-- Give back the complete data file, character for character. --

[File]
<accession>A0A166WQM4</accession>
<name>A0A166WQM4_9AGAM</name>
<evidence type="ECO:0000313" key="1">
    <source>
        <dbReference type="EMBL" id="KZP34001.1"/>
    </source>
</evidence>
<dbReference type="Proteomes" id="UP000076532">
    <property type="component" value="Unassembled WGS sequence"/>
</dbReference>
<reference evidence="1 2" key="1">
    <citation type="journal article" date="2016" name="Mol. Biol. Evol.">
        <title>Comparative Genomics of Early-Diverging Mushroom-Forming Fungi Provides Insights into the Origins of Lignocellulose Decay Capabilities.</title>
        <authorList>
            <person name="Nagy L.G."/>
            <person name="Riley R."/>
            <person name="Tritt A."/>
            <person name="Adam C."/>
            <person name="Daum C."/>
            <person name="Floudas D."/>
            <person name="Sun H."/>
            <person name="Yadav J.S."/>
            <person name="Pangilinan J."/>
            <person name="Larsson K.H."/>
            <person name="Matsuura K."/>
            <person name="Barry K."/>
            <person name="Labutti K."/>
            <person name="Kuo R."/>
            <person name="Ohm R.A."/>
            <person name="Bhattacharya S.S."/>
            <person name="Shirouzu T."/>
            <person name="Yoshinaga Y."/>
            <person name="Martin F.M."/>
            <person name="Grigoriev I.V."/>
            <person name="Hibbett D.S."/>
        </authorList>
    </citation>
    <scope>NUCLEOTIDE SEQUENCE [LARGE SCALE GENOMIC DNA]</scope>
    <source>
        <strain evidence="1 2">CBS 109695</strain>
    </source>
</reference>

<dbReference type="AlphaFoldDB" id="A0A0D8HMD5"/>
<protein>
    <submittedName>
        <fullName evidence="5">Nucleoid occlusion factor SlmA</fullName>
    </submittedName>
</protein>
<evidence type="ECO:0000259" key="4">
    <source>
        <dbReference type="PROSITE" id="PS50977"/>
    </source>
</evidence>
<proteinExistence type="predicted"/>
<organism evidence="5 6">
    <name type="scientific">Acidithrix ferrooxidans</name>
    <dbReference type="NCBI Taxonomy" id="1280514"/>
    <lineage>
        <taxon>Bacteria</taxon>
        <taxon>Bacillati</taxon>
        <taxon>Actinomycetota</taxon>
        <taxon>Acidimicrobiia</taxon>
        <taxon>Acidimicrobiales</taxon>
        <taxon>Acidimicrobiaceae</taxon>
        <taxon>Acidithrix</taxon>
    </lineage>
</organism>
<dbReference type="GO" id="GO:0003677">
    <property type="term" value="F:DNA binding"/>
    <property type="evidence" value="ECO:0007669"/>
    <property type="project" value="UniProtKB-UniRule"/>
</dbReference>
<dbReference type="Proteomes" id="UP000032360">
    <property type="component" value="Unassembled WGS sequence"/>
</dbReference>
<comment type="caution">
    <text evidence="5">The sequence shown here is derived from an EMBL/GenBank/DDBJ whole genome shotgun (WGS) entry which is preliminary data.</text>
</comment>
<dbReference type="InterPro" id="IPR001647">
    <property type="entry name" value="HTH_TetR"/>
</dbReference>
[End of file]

<accession>A0A166WQM4</accession>
<name>A0A166WQM4_9AGAM</name>
<evidence type="ECO:0000313" key="1">
    <source>
        <dbReference type="EMBL" id="KZP34001.1"/>
    </source>
</evidence>
<dbReference type="Proteomes" id="UP000076532">
    <property type="component" value="Unassembled WGS sequence"/>
</dbReference>
<reference evidence="1 2" key="1">
    <citation type="journal article" date="2016" name="Mol. Biol. Evol.">
        <title>Comparative Genomics of Early-Diverging Mushroom-Forming Fungi Provides Insights into the Origins of Lignocellulose Decay Capabilities.</title>
        <authorList>
            <person name="Nagy L.G."/>
            <person name="Riley R."/>
            <person name="Tritt A."/>
            <person name="Adam C."/>
            <person name="Daum C."/>
            <person name="Floudas D."/>
            <person name="Sun H."/>
            <person name="Yadav J.S."/>
            <person name="Pangilinan J."/>
            <person name="Larsson K.H."/>
            <person name="Matsuura K."/>
            <person name="Barry K."/>
            <person name="Labutti K."/>
            <person name="Kuo R."/>
            <person name="Ohm R.A."/>
            <person name="Bhattacharya S.S."/>
            <person name="Shirouzu T."/>
            <person name="Yoshinaga Y."/>
            <person name="Martin F.M."/>
            <person name="Grigoriev I.V."/>
            <person name="Hibbett D.S."/>
        </authorList>
    </citation>
    <scope>NUCLEOTIDE SEQUENCE [LARGE SCALE GENOMIC DNA]</scope>
    <source>
        <strain evidence="1 2">CBS 109695</strain>
    </source>
</reference>

<dbReference type="AlphaFoldDB" id="A0A0D8HMD5"/>
<protein>
    <submittedName>
        <fullName evidence="5">Nucleoid occlusion factor SlmA</fullName>
    </submittedName>
</protein>
<evidence type="ECO:0000259" key="4">
    <source>
        <dbReference type="PROSITE" id="PS50977"/>
    </source>
</evidence>
<proteinExistence type="predicted"/>
<organism evidence="5 6">
    <name type="scientific">Acidithrix ferrooxidans</name>
    <dbReference type="NCBI Taxonomy" id="1280514"/>
    <lineage>
        <taxon>Bacteria</taxon>
        <taxon>Bacillati</taxon>
        <taxon>Actinomycetota</taxon>
        <taxon>Acidimicrobiia</taxon>
        <taxon>Acidimicrobiales</taxon>
        <taxon>Acidimicrobiaceae</taxon>
        <taxon>Acidithrix</taxon>
    </lineage>
</organism>
<dbReference type="GO" id="GO:0003677">
    <property type="term" value="F:DNA binding"/>
    <property type="evidence" value="ECO:0007669"/>
    <property type="project" value="UniProtKB-UniRule"/>
</dbReference>
<dbReference type="Proteomes" id="UP000032360">
    <property type="component" value="Unassembled WGS sequence"/>
</dbReference>
<comment type="caution">
    <text evidence="5">The sequence shown here is derived from an EMBL/GenBank/DDBJ whole genome shotgun (WGS) entry which is preliminary data.</text>
</comment>
<dbReference type="InterPro" id="IPR001647">
    <property type="entry name" value="HTH_TetR"/>
</dbReference>